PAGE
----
Dish And DirecTV Figure If XM And Sirius Can Merge...

from the try-try-again dept

You may remember back in 2001 that EchoStar, then owners of the DISH Network, tried to buy DirecTV from then owner Hughes (who was owned by GM at the time). However, after the Justice Department said no to the deal over antitrust concerns, it fell apart. However, the rumors going around are that the two companies (now just DISH Network and DirecTV, sans various parent companies) are thinking about trying again. Apparently, they believe that the regulatory and competitive environment that doomed round 1 wouldn't happen in round 2. And, of course, this time around, they can point to the fact that the two satellite radio systems, XM and Sirius, were allowed to merge (even if it took a year and a half).
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Filed Under: antitrust, mergers, satellite tv
Companies: directv, dish network

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  1. icon
    Errant Garnish (profile), 7 Aug 2008 @ 5:32am

    Food for thought

    XM-Sirius won the anti-trust battle by arguing that satellite radio is a technology, not a market. Merging will not reduce competition but will enable them to compete better with terrestrial radio, MP3 players, and all the other things people listen to or get their news from other than satellite radio.

    DTH television is in the same state, especially now that television shows and movies are available for download to a variety of devices that sit comfortably alongside the living room TV (i.e. XBOX, PS3, AppleTV...).. Not to mention that the Telcos have come on strong. DirecTV and Dish don't just compete with each other, they compete with Comcast, Verizon, AT&T, etc.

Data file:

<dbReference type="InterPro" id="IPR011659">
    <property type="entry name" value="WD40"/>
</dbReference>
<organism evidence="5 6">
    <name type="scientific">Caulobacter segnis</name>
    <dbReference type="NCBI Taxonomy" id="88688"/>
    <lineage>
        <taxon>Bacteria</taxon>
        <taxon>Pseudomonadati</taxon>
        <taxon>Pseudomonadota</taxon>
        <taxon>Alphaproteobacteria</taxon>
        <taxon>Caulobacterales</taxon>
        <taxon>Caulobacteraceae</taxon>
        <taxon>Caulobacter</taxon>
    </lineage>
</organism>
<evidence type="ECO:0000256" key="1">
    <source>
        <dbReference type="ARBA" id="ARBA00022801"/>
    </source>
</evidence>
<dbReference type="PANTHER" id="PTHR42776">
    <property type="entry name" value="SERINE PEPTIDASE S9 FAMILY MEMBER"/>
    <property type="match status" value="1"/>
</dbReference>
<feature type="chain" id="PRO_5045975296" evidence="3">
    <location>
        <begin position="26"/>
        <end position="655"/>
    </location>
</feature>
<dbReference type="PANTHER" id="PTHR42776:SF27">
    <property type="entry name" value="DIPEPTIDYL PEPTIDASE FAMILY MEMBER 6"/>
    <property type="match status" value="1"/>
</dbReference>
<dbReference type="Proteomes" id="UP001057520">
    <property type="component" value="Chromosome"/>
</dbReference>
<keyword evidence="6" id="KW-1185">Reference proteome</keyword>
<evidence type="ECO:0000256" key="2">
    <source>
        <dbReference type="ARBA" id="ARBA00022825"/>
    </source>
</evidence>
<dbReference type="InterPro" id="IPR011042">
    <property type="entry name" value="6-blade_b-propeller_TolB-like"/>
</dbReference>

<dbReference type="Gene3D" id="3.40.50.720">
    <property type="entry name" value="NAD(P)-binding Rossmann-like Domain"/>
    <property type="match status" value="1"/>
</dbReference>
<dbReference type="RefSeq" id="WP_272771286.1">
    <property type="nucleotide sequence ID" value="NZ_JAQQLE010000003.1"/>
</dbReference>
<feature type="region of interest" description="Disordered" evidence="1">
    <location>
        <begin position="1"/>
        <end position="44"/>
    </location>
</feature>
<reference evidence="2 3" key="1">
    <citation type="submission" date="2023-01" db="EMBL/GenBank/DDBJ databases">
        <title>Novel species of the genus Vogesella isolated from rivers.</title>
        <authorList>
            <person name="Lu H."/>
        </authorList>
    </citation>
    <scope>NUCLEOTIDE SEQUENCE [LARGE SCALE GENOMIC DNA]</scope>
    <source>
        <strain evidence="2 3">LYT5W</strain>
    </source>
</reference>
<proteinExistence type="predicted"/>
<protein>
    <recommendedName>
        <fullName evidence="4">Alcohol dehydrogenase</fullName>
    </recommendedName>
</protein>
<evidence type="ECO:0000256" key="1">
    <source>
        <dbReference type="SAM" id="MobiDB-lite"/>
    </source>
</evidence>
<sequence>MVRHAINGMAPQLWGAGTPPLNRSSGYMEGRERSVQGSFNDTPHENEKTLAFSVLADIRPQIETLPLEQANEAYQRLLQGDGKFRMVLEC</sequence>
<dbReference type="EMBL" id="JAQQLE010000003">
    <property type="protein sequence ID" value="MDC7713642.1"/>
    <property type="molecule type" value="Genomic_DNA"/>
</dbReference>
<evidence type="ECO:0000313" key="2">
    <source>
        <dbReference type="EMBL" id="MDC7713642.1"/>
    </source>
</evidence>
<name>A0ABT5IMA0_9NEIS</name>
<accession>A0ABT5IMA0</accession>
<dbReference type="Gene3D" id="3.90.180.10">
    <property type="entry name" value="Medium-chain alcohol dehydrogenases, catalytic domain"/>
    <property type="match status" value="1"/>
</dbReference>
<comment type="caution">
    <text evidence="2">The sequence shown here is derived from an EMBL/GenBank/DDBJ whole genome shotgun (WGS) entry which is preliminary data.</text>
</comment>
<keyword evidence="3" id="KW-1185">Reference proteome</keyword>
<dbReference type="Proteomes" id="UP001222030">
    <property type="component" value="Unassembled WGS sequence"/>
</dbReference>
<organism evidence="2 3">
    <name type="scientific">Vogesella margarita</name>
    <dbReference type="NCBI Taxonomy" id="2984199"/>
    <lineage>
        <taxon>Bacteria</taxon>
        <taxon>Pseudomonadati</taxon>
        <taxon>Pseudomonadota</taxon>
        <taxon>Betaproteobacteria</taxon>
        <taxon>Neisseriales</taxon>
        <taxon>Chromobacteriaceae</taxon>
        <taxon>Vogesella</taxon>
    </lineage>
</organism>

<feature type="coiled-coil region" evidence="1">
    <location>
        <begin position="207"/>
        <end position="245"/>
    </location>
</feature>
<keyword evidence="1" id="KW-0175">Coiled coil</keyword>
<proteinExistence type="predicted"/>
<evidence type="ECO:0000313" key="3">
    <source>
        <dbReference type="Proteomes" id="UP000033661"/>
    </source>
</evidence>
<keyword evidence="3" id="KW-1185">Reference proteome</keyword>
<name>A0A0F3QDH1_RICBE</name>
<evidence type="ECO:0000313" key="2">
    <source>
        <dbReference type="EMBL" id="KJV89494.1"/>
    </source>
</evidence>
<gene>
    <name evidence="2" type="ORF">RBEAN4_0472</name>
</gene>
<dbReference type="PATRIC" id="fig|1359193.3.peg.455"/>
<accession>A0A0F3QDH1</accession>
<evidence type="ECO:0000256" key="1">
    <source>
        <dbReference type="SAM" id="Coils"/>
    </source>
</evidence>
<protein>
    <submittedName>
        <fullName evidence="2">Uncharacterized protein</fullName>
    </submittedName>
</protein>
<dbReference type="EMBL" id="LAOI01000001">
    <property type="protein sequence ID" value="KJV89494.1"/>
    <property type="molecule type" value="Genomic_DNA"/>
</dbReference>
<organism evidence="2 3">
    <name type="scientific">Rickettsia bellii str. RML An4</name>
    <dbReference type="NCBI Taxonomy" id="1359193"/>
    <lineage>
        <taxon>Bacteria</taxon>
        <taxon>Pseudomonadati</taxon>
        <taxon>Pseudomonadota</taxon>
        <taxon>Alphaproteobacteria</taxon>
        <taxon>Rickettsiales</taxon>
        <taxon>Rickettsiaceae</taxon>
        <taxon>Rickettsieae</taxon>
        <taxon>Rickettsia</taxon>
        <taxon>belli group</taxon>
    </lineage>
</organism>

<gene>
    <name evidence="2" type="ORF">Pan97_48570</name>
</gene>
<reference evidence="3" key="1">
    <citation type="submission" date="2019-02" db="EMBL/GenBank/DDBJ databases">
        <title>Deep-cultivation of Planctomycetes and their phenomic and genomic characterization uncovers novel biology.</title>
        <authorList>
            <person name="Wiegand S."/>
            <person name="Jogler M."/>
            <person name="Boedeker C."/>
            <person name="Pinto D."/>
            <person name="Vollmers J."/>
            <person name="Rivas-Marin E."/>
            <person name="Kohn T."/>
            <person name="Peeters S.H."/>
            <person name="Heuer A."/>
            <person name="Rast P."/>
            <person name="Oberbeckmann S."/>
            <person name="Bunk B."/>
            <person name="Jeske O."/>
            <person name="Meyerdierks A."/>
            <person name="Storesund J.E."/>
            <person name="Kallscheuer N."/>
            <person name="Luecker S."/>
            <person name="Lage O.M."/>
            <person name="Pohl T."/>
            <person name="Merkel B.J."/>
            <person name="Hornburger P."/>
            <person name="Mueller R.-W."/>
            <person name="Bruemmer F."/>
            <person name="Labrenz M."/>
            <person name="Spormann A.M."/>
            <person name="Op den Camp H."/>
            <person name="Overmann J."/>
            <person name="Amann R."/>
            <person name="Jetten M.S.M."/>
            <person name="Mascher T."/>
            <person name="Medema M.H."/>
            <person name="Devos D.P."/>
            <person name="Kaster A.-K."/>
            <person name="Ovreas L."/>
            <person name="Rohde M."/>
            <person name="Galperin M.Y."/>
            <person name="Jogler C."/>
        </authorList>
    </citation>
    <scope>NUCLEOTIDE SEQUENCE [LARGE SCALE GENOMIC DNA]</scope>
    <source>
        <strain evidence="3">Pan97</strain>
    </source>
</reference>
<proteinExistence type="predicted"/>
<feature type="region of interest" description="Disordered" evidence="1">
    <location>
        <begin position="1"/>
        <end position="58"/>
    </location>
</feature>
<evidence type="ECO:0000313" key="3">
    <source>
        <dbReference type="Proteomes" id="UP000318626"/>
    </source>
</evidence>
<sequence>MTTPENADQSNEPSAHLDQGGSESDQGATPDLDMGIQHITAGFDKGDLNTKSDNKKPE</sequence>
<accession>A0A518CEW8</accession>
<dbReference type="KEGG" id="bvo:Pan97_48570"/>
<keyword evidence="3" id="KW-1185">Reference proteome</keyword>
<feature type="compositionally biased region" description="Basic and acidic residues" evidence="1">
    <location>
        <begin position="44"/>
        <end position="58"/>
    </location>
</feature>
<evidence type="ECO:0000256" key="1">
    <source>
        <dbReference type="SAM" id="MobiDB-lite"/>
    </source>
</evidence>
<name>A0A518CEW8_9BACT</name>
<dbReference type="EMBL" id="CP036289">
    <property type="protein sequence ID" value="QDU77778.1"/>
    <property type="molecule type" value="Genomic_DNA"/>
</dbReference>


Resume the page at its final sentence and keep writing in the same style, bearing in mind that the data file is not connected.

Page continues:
Satellite TV is also a technology, not a market. If DirecTV and Dish merged, what would they have a monopoly on? Little steel discs on people's roofs? The vast majority of consumers have alternatives.

    Another issue is the inefficient use of satellite resources with two redundant full-service DTH operators. There are only so many orbital slots available in the sky over North America, and it is redundant (and expensive) to have two satellites both beaming the same stuff. The satellite industry likes a crowded sky because then they can raise transponder fees and sell new technologies like Ka band and MPEG-4 to squeeze out capacity from existing slots, but this raises costs for the consumer.

    In today's competitive landscape, does anyone really believe that a DirecTV/Dish merger would result in higher rates for satellite TV?

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